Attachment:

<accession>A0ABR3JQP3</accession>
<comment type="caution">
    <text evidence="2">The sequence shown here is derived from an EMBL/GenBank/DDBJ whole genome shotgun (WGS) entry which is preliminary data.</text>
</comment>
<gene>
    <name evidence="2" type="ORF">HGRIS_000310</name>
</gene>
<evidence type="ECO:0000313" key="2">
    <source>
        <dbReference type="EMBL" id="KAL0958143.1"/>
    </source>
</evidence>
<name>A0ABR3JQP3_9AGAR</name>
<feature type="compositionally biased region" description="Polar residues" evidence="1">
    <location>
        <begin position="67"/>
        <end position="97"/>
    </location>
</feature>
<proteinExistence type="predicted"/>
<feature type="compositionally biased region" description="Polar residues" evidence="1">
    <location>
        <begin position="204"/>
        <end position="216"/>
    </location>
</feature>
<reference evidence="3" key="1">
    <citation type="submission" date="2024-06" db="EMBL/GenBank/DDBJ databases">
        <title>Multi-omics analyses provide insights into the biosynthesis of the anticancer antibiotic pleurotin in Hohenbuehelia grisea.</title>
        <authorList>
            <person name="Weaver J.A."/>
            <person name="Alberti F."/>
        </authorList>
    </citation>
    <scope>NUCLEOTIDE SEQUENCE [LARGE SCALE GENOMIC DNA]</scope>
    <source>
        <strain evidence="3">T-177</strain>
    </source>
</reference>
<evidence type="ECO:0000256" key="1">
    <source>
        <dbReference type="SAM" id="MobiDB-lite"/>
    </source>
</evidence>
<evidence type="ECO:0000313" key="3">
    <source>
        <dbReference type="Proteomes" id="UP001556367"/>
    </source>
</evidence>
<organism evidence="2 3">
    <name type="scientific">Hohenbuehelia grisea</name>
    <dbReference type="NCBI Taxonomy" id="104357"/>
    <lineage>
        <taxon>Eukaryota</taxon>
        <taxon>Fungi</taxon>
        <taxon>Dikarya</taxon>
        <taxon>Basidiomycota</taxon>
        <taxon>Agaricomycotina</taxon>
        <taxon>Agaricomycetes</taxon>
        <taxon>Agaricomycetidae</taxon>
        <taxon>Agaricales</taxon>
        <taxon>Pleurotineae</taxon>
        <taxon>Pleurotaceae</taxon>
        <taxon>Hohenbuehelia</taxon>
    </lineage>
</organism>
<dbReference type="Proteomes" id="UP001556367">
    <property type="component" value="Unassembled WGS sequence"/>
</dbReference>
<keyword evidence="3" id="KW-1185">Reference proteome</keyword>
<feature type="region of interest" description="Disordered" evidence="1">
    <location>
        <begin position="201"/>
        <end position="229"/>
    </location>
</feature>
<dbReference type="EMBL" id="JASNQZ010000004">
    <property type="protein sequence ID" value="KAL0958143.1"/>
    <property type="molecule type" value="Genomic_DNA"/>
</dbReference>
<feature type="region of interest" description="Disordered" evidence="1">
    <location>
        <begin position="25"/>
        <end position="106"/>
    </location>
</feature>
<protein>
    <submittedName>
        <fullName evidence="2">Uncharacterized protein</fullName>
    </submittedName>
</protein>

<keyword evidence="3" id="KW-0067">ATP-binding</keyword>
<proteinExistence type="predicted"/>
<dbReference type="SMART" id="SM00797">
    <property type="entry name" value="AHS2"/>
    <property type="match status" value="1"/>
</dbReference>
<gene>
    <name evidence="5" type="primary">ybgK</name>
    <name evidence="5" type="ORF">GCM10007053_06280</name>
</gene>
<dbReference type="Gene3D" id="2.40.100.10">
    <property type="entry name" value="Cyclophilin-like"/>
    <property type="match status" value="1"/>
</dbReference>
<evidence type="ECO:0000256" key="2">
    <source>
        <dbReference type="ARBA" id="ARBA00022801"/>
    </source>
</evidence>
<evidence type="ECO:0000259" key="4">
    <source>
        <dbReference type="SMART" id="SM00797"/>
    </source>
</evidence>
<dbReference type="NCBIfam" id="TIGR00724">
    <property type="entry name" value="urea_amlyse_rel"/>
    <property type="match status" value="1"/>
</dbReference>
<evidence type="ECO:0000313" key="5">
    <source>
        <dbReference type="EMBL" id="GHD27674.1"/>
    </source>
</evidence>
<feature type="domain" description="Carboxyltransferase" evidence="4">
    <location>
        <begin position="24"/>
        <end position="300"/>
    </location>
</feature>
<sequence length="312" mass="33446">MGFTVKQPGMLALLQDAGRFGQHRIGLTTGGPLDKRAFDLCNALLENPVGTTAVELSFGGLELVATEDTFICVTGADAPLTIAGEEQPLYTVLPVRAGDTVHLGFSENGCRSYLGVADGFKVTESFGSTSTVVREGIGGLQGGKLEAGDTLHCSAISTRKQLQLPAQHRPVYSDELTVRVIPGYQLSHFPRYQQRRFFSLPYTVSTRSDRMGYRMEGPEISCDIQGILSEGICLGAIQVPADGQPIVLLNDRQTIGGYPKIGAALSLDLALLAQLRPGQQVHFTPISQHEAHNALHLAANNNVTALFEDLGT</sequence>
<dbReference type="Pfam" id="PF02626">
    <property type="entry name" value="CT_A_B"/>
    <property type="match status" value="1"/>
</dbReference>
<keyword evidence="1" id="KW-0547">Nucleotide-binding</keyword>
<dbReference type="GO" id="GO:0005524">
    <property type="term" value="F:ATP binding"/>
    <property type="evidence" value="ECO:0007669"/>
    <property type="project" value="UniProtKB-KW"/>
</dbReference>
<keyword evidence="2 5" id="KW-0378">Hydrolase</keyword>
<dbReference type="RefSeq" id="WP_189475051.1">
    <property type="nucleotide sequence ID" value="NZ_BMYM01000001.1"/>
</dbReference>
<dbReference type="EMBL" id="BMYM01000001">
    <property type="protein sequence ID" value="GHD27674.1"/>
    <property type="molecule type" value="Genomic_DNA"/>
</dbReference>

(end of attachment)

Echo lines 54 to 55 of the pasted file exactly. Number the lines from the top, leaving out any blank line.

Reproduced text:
        <taxon>Eukaryota</taxon>
        <taxon>Fungi</taxon>